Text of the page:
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Health and Safety

Responsibility for the enforcement of health and safety in workplaces is split between the Health and Safety Executive (HSE) and Local Authorities.


Bedford Borough Council usually enforces health and safety in the following types of premises with the Borough:

  • The sale of goods, or the storage of goods for retail or wholesale distribution
  • The display or demonstration of goods at an exhibition
  • Office activities
  • Catering services
  • The provision of residential accommodation, both permanent and temporary (including caravan site or campsite)
  • Coin operated launderettes
  • Therapeutic and beauty services
  • Cultural and recreational facilities
  • Hiring out of pleasure craft for use on inland waters
  • Animal care
  • Undertakers
  • Church worship or religious meetings
  • The provision of childcare, playgroup or nursery facilities
  • Consumer services


Any other type of premises will probably be enforced by the Health and Safety Executive.


Health and safety legislation only applies to premises where work is taking place. We are unable to enforce in domestic premises or in streets or other public places.


The Environmental Health team aims to ensure that employers protect the health, safety and welfare of their employees by providing safe working conditions and adequate training in order to minimise the risk of injury or ill health. Employers should also protect the health and safety of anybody else who visit the premises, such as contractors or customers. The team aims to achieve this through education and enforcement as necessary.


Visits and Inspections

Health and Safety Officers may visit a premises for many reasons, including:

  • Routine health and safety inspections
  • Part of an educational campaign
  • In response to an accident or complaint


Officers have the right to enter any workplace at any reasonable time without giving notice, but they will often give notice where they feel it is appropriate.


On a normal visit, an officer will expect to look at the workplace, the activities being carried out and the management of health and safety in order to check that the employer is complying with health and safety law. The officer may offer advice and guidance, and they may speak to employees, take photographs or samples and view documentation.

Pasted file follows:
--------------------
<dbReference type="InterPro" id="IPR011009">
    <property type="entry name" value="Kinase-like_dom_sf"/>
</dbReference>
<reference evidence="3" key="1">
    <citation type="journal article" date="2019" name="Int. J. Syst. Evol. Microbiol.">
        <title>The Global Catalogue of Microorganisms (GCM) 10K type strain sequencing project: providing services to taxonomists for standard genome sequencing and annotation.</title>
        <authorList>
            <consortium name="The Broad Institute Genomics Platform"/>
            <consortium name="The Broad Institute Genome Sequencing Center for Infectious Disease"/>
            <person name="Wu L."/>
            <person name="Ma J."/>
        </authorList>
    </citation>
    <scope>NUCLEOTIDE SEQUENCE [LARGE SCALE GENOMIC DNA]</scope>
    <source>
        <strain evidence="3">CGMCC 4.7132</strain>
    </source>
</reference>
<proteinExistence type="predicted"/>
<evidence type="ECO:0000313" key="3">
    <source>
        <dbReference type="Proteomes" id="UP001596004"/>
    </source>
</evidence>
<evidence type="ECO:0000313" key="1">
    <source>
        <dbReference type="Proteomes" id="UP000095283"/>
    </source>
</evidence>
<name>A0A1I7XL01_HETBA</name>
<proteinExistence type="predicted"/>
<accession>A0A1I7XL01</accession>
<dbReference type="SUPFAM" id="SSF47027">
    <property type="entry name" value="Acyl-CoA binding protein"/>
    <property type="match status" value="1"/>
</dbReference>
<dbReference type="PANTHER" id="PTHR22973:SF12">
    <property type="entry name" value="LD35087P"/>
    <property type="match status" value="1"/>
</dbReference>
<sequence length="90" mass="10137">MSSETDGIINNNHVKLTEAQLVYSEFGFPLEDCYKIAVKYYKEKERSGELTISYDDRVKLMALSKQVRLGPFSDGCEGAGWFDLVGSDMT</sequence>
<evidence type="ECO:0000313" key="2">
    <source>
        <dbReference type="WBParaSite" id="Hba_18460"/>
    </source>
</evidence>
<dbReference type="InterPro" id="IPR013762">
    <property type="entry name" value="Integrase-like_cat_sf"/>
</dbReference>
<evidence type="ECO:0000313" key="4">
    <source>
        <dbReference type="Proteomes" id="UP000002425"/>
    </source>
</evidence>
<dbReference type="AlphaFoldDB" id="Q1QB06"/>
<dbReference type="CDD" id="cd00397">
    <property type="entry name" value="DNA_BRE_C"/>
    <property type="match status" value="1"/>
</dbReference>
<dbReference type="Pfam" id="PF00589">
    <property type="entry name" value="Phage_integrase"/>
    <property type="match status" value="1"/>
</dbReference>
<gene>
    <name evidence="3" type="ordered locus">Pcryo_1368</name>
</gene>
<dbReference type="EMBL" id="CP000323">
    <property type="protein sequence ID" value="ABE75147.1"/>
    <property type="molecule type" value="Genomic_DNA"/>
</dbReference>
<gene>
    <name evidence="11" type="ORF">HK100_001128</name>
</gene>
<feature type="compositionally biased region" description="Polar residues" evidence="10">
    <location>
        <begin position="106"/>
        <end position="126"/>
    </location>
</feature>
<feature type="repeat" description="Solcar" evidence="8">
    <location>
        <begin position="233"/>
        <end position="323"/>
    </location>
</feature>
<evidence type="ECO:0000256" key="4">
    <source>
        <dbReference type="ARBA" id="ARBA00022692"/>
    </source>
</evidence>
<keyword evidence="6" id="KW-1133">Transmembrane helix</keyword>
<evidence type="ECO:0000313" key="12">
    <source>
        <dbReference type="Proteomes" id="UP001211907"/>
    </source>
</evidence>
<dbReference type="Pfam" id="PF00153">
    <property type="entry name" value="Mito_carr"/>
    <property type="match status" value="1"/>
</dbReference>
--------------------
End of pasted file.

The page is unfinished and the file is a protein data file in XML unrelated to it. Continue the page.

If an officer finds a breach of health and safety law, then they will take action to try and rectify the problem. The action taken will depend on the breach and will always be based on the principles set out in the Bedford Borough Council Enforcement Policy Statement. The possible actions include:


Informal action

Where the breach of law is relatively minor the officer will tell the person responsible what they need to do to comply with the law, and explain why. The officer will also write to confirm the information provided, and will distinguish legal requirements from best practice guidance.


Improvement Notice

Where the breach of the law is more serious the officer may issue an improvement notice requiring the person responsible to do something to comply with the law. The officer will discuss the improvement notice with the person responsible in order to try and resolve any points of difference and to determine a reasonable time scale prior to service if possible. The notice will what state needs to be done, why and by when. The time period to take action will be at least 21 days in order to allow the person the notice is served on time to appeal to an industrial tribunal if they so wish. If the notice is not complied with within the specified time period then the officer can take further legal action.


Prohibition Notice

Where there is, or will be, a risk of serious personal injury the officer may serve a prohibition notice which prohibits an activity immediately or after a specified time period until remedial action has been taken. The notice will explain why the action is necessary and how the notice can be appealed.



In some cases the officer may also consider it necessary to initiate a prosecution. This decision will always be informed by the principles of the Bedford Borough Council Enforcement Policy Statement. Under health and safety law the courts have considerable scope for punishing offenders in order to deter others. For example, a failure to comply with an improvement or prohibition notice, or a court remedy order carries a fine of up to £20,000 or six months imprisonment or both. Higher courts can impose unlimited fines or even imprisonment.


After any visit the officer should provide employees or their representatives with information about any action taken, or which is necessary for the purpose of keeping them informed about matters affecting their health safety and welfare.



Accidents at Work



Electrical Safety

Employee Welfare

New and Expectant mothers

Gas Safety

First Aid

Manual Handling

Risk Assessment

Safety Policy

Skin Piercing

Visual Display Units

Work equipment

Young People at Work

Don't Miss

Bedford Map

The Business section gives you advice and help on what you need to know about owning and running a business in the borough. Information includes business rates, health and safety, street trading licences and more.

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